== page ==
As a child I loved making things out of old electronic and
mechanical scrap. It was the time when people were replacing
their huge valve driven TVs, gramophones and cast iron
household gadgets with new brightly coloured compact plastic
transistorised versions. I provided the neighbours with a popular
alternative to the council dump. Thank goodness for
I continued developing my knowledge of design and electronics
in school and went on to study Industrial Design and
Engineering at degree level, which the careers advisor thought
to be the most appropriate choice for someone with so many interests.
Having completed the degree, I set up a small design consultancy and quickly found myself very
popular with inventors who wanted their rough ideas worked out and presented as drawings and
prototypes. Whilst this was very enjoyable, the common theme was “I can’t pay you now, but I
will when it takes off.” Not a sound business model, hence the next amazing twenty seven years
spent teaching Design & Technology.
A few years ago I gave up teaching and returned to designing and making things (having first
taken the kids to school and completed filling the dishwasher).
Since then I have devoted more of my time to designing and making steampunk ‘machines’.
Steampunk is brilliant, as it combines my love of old machinery, especially innovative Victorian
inventions, with my hobbies of making Gothic styled furniture, engineering, electronics and
Having made a couple of bespoke steampunk creations, I realised there were no actual working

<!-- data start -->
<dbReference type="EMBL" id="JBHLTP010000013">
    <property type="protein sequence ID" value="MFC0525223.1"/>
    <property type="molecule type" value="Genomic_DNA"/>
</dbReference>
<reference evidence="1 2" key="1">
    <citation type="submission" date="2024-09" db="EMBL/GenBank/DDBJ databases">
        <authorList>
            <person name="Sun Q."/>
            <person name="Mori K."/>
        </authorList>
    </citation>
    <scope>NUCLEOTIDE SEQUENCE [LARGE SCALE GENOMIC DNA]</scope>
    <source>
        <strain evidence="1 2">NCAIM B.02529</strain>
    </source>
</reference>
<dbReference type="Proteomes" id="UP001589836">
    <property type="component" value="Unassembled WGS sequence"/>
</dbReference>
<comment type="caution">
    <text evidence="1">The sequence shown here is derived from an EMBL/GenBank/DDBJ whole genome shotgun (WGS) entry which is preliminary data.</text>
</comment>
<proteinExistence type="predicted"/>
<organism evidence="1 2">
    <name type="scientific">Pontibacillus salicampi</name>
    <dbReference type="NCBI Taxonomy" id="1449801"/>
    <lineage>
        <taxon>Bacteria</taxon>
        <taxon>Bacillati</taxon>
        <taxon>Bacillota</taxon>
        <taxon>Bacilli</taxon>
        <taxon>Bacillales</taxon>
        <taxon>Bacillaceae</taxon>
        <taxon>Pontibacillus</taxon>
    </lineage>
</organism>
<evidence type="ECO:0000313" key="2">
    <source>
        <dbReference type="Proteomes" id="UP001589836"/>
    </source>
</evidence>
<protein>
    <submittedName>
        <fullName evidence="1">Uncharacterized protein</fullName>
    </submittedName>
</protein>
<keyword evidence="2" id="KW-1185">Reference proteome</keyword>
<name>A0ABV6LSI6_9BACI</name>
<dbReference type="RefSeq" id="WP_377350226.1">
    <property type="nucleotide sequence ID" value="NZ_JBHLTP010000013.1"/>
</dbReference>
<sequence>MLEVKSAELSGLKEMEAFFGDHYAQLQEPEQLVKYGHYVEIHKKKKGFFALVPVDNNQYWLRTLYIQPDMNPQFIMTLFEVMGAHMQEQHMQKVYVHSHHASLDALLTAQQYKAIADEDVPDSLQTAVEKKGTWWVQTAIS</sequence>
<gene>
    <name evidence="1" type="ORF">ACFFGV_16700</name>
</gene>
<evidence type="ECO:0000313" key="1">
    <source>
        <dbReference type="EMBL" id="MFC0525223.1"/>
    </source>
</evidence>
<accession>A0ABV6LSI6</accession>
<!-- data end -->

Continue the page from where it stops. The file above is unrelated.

steampunk machines that could be bought by enthusiasts. To address this I designed the
Barometric Prognosticator III which proved popular and spurred me on to design the other
inventions on the website.
Not Enough Hours…
Unfortunately there are not enough hours in the day to keep up with new ideas. Steampunk provides
so many exciting design opportunities, that I have to try to remain focused on developing one idea at
a time into a working product. I thought I’d share a couple of the other ideas I’m going to work on at
some point. I’d love to know your thoughts on them or any ideas you may have for steampunk
machines you’d like to see developed.
The Reciprocating Chronometer
A steampunk clock that uses gears and levers to turn rotary
motion into a ‘sweeping’ time display similar to the
movement of old fashioned gauges. I’m particularly
pleased with the AM/PM display as it uses a lovely lens
and a ratchet and pawl to stay up to date.
Having to rely on gravity and balanced parts to achieve the
desired result has been a real challenge. So much easier
with an electric motor!
Now I have to stop myself from adding a date and month
display, let alone an hourly striking mechanism using ball
The Gregorian Scribulator
A wall mounted steampunk writing/drawing machine which uses magnetism to create
images on revolving screens, initially the date, but then things like graphs of weather
This will be more like the Barometric Prognosticator III both in size, and in using an
Arduino and electrically driven mechanisms to achieve the necessary movement.
I’m looking forward to the challenge of writing the software that will turn standard CAD
files into the variety of rotary motions necessary to draw stuff. Another voyage of
discovery, as I don’t know anything about trigonometry!